Millionaire Athletes no Longer in Control of their Sleep?

I read a very interesting article written by Jeff Caplan on Hang Time Blog about a new-age technology the Dallas Mavericks will be implementing for their athletes this upcoming season. A Vancouver-based company called fatigue science has created a wrist-watch (yet it doesn’t tell the time…) called Readiband, which analyzes the levels of fatigue of the wearer.

The Dallas Mavericks are poised to become the first NBA team to have it’s athletes wearing these watches, which will unveil information about the amount of sleep they are getting, how deep the sleep is, and exactly how fatigued their muscles (and their brains) are. It will give the organization results for both the individual players as well as the team as a whole.

Although I understand the arguments that these athletes are paid millions of dollars and should be willing to do whatever it takes to reach their maximum potential, I feel this is extreme measures. One could argue that this practice is invading the athletes privacy, many of which are in the public eye almost every moment of consciousness, and under even more intense scrutiny from their respective organization. Telling them that the only hours they had to themselves will also now be monitored by the organization, sounds very similar to Big Brother.

These athletes have almost every other aspect of their life recorded, analyzed, and compared; from on court statistics and performances, to practice times, travel times, nutrition plans, exercise regimens, public appearances, and so on. At what point do we draw the line? When will professional athletes start walking around with oxygen tanks because the organization decided that “the air these athletes are breathing is not good enough, pure O2 increases stamina by an average of 7%!”

An interesting note about this article, it has quotes from Pat Byrne, founder of Fatigue Science, and Jeremy Holsopple, the Mavericks athletic performance director. It also mentions Mark Cuban and his interest in the program, yet it gives absolutely no indication of how the players feel about this program. Not one athlete is quoted, and for myself it raises the question; are the athletes on board with this new technology? After some research on the Fatigue Science webpage, I discovered the write-up for the Vancouver Canucks, the first pro sports team to use this technology. Again, no mention of the athletes perspective of the technology.

In no way am I attempting to belittle the use for this technology. On the Fatigue Science website, as well as in the Hang Time blog, it is mentioned that these fatigue analysis watches are used in high-risk industries such as; aviation, military, long-haul trucking, and construction. Personally I believe this is a wonderful technology when utilized to keep those in potentially dangerous occupations safe, however its use in sports is stretching the limits of what we should and shouldn’t ask athletes to do.

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3 Responses to Millionaire Athletes no Longer in Control of their Sleep?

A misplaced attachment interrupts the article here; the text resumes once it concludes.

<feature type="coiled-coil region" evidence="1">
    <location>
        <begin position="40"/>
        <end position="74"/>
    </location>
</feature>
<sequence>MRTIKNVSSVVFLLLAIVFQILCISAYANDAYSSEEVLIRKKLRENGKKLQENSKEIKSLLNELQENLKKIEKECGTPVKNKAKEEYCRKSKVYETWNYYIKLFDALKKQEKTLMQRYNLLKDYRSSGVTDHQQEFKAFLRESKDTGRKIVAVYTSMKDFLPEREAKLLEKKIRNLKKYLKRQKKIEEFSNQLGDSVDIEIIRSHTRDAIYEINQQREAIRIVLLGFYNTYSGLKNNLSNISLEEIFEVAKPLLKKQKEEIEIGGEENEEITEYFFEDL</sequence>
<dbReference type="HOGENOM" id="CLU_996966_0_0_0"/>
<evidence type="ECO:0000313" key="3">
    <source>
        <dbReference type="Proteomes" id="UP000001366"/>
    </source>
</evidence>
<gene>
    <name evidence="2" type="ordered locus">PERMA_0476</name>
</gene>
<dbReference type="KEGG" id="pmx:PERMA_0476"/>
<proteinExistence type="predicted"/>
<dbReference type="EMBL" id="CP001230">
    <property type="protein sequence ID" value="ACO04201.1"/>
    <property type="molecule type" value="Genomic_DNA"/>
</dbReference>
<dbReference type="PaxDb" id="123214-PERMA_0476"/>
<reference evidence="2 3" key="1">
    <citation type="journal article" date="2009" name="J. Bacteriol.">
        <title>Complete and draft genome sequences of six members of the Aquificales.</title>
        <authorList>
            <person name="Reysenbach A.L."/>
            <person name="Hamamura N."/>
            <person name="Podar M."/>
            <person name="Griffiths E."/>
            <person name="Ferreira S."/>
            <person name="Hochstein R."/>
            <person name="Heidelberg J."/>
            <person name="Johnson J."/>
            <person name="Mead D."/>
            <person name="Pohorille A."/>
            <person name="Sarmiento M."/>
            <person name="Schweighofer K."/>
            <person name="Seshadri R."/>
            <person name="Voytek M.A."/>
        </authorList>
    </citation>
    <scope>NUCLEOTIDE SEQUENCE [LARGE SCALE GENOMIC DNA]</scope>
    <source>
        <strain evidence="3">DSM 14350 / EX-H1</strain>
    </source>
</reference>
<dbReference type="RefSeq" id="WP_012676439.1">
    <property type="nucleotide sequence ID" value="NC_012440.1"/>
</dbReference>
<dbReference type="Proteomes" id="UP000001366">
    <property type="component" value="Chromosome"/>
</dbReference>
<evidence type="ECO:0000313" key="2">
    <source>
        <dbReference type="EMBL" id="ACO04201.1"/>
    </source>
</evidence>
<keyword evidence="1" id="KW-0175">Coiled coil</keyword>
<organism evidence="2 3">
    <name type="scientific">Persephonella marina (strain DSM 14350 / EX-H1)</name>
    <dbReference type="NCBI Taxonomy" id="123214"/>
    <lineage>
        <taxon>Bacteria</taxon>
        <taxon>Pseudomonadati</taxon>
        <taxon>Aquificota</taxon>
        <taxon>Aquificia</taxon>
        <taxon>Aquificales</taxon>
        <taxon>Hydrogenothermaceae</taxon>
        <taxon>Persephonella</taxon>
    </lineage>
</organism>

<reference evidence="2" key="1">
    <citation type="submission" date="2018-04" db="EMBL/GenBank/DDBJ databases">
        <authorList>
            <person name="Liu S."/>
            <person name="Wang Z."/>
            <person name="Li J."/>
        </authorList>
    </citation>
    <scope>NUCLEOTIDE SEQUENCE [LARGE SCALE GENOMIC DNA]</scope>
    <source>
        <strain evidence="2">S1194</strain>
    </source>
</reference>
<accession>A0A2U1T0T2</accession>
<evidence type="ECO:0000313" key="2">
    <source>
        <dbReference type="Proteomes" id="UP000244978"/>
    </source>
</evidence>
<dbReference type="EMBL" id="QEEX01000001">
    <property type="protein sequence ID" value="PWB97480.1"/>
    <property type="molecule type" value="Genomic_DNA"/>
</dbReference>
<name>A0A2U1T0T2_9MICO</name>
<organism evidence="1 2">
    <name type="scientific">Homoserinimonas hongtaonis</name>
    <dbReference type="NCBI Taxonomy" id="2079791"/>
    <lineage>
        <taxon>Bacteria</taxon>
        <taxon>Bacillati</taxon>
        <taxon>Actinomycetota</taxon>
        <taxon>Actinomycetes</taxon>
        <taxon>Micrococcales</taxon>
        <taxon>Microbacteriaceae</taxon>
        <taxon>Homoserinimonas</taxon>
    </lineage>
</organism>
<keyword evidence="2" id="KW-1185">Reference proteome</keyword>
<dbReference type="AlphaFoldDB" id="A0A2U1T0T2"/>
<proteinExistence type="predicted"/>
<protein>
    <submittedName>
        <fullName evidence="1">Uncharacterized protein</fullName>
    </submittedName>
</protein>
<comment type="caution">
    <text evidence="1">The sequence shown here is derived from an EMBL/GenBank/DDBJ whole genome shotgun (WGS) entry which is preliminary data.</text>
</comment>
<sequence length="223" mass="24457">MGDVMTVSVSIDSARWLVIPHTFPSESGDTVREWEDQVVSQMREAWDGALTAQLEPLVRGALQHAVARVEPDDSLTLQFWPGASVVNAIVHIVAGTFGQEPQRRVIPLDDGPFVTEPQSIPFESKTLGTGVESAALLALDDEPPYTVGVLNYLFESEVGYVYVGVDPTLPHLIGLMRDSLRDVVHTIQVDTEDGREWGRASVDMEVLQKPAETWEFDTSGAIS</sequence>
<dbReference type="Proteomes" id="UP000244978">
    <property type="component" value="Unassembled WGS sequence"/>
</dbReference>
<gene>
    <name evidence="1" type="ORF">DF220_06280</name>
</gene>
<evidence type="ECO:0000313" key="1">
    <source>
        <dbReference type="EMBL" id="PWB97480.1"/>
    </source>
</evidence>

1. bcubello says:

    In regards to these new watches, I can see them being a good thing for athletes and their teams. Often we decide to go to bed based on what time it is, not how we feel. For instance, there are times when I could go to bed at 9:30 pm but I don’t because I say to myself “well it is only 9:30”, and so I stay up until my usual bed time. My body is telling me it is tired but I ignore that because I think it is too early. Therefore, these watches can help athletes better judge how much sleep they actually need and not base it off the time.

    Marked – SE

  2. vbibby says:

    I don’t think this is a complete bad idea to implement this technology into professional sports but I do see the concern that you are stating. We do have to look that these athletes are professionals and at that they are employees of an organization. The main focus of these organizations is to gain as much revenue as possible and the number 1 contributing factor to gaining revenue is winning. Clearly the athletes are the one with control over winning seeing as its based on their performance. The technology is being used to ensure that the athletes stay in top shape. This is why diets are implemented for these athletes, curfews, workout plans, etc. All these policies to say are part of being a professional athlete. If you can study an athletes sleeping habits you may be able to determine if they are getting to much sleep, so the curfew may have to be adjusted for them. You have to look at the bigger scope of how the technology can contribute to bettering the life’s of the athletes.

    Marked – SE

  3. brendanmccardle says:

    This is tough because like our classmates who have commented above, you can see both the positives and negatives to implementing this policy. Athletes are already under such watchful eyes that it should be no surprise those same eyes want a glimpse into what we might have thought to be their only opportunity for privacy – sleep. However, these seemingly controlling policies like diets, curfews, and workout plans were at one time an anomaly in sport a hundred years ago when an athlete would show up, play the game, and go home. Like all of those things, it will be a matter of getting used to something new. As you said, organizations have millions of dollars invested in these individuals, so do have the right to explore this new technology…but maybe not the right to implement it.

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